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    5-HT(1A)-receptor over-expressing mice: genotype and sex dependent responses to antidepressants in the forced swim-test (2011)

    Art
    Zeitschriftenartikel / wissenschaftlicher Beitrag
    Autoren
    Günther, Lydia
    Rothe, Julia
    Rex, André
    Voigt, Jörg-Peter
    Millan, Mark J
    Fink, Heidrun
    Bert, Bettina
    Quelle
    Neuropharmacology; 61(3) — S. 433–441
    ISSN: 0028-3908
    Sprache
    Englisch
    Verweise
    DOI: 10.1016/j.neuropharm.2011.03.004
    Pubmed: 21419787
    Kontakt
    Institut für Pharmakologie und Toxikologie

    Koserstr. 20
    14195 Berlin
    +49 30 838 53221
    pharmakologie@vetmed.fu-berlin.de

    Abstract / Zusammenfassung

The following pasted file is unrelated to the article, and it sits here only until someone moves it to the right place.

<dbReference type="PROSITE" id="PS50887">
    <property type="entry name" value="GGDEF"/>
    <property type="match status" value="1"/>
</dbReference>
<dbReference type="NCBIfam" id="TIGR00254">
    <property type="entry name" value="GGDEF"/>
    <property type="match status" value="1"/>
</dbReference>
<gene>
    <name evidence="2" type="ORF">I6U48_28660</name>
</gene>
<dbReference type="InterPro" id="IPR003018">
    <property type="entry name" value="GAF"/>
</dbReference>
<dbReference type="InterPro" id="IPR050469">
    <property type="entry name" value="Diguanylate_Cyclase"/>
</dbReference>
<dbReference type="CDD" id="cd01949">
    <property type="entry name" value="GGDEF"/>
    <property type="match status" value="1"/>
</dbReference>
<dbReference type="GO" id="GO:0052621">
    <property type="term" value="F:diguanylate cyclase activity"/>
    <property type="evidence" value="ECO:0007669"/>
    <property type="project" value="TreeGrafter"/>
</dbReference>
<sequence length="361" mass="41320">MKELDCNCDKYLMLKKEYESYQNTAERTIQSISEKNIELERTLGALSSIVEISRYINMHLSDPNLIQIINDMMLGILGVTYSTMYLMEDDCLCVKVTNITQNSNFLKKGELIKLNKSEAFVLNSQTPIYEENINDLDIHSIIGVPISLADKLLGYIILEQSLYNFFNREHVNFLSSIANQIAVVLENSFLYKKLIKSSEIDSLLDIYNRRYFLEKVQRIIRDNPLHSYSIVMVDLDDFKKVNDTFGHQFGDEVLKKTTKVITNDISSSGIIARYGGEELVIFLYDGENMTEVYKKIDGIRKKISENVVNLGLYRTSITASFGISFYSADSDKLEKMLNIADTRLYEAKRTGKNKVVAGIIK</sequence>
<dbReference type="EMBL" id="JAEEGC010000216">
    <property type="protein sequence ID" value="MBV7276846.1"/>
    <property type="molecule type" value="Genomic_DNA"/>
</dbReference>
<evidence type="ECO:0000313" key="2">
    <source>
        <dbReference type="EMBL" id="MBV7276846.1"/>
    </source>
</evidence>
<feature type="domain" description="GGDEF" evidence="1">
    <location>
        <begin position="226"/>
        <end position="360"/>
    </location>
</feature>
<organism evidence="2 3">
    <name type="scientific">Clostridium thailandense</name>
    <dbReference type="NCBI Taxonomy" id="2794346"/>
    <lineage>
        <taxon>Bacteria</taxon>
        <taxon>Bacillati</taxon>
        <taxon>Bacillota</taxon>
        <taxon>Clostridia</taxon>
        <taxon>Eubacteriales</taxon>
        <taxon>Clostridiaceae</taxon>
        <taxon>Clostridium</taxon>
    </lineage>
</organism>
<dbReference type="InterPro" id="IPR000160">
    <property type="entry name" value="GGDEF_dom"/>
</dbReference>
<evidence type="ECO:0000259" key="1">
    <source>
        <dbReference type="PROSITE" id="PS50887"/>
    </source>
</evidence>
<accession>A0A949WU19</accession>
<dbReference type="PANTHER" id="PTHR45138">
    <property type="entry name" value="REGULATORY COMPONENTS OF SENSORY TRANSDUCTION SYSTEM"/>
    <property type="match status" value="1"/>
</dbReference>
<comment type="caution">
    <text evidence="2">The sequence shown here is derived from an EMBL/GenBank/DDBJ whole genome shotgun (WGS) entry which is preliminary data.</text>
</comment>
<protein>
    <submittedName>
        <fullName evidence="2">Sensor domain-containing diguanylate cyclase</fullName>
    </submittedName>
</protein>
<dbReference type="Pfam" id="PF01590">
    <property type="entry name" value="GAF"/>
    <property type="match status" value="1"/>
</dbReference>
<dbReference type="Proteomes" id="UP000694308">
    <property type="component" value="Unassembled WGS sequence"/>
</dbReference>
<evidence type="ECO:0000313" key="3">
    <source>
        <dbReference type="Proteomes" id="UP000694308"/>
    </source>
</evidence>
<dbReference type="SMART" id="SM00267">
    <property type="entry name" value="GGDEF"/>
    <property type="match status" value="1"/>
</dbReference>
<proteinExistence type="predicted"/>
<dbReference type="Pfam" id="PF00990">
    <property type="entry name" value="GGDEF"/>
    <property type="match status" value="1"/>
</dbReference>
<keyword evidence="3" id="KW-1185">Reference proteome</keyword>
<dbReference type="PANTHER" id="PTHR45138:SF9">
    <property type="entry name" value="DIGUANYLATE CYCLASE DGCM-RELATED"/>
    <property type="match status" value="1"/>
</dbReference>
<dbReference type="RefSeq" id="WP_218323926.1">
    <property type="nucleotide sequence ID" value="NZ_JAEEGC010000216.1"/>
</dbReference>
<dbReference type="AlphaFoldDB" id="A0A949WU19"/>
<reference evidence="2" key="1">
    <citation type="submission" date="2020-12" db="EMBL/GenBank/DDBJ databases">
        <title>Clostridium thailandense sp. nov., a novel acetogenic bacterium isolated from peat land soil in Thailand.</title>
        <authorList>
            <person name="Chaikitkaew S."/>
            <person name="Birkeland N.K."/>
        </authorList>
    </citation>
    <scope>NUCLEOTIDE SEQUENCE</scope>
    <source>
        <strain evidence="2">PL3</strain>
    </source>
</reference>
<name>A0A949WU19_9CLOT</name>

Deficiencies in serotonergic neurotransmission are involved in the pathophysiology of depression. Due to its modulatory effect on serotonin (5-HT) release, the 5-HT(1A)-receptor is thought to play a decisive role in the therapy of this mood disorder. However, it is not fully understood how antidepressant effects are mediated by pre- and postsynaptic receptor sites. In this study we examined the impact of postsynaptic 5-HT(1A)-receptor over-expression in corticolimbic areas of male and female mice on the performance in the forced swim-test (FST). Furthermore, we investigated their response to the serotonin selective reuptake inhibitor (SSRI) citalopram in comparison to the selective noradrenaline reuptake inhibitor reboxetine, as well as the partial 5-HT(1A)-receptor agonists, buspirone and S 15535. Additionally, these drugs were evaluated in the open field-test in order to observe effects on motor activity. The density of 5-HT(1A)-receptors in discrete corticolimbic regions was determined in detail by quantitative autoradiography with [(3)H]8-OH-DPAT to investigate genotype as well as sex dependent differences in the expression pattern. [(3)H]8-OH-DPAT binding differed depending on sex with female mice of both genotypes displaying higher receptor binding in distinct brain areas. In the FST untreated male but not female over-expressing (OE) mice showed an antidepressant-like behaviour compared to wild-type (WT) mice. Citalopram yielded an antidepressant effect without influencing locomotor activity in OE mice but not in WT mice. Reboxetine had no antidepressant-like effect in OE mice, but sex-dependently in WT mice. The two partial agonists, buspirone and S 15535 produced no antidepressant-like activity in both genotypes and sexes, but aberrant motor effects. The antidepressant-like phenotype of male transgenic mice accounts for an involvement of postsynaptic 5-HT(1A)-receptors in the FST behaviour. In addition, the selective over-expression of postsynaptic 5-HT(1A)-receptors in mice contributes to the antidepressant response to citalopram in the FST. Although further pharmacological analysis is required, the data provide novel support for a role of postsynaptic 5-HT(1A)-receptors in the effects of SSRIs.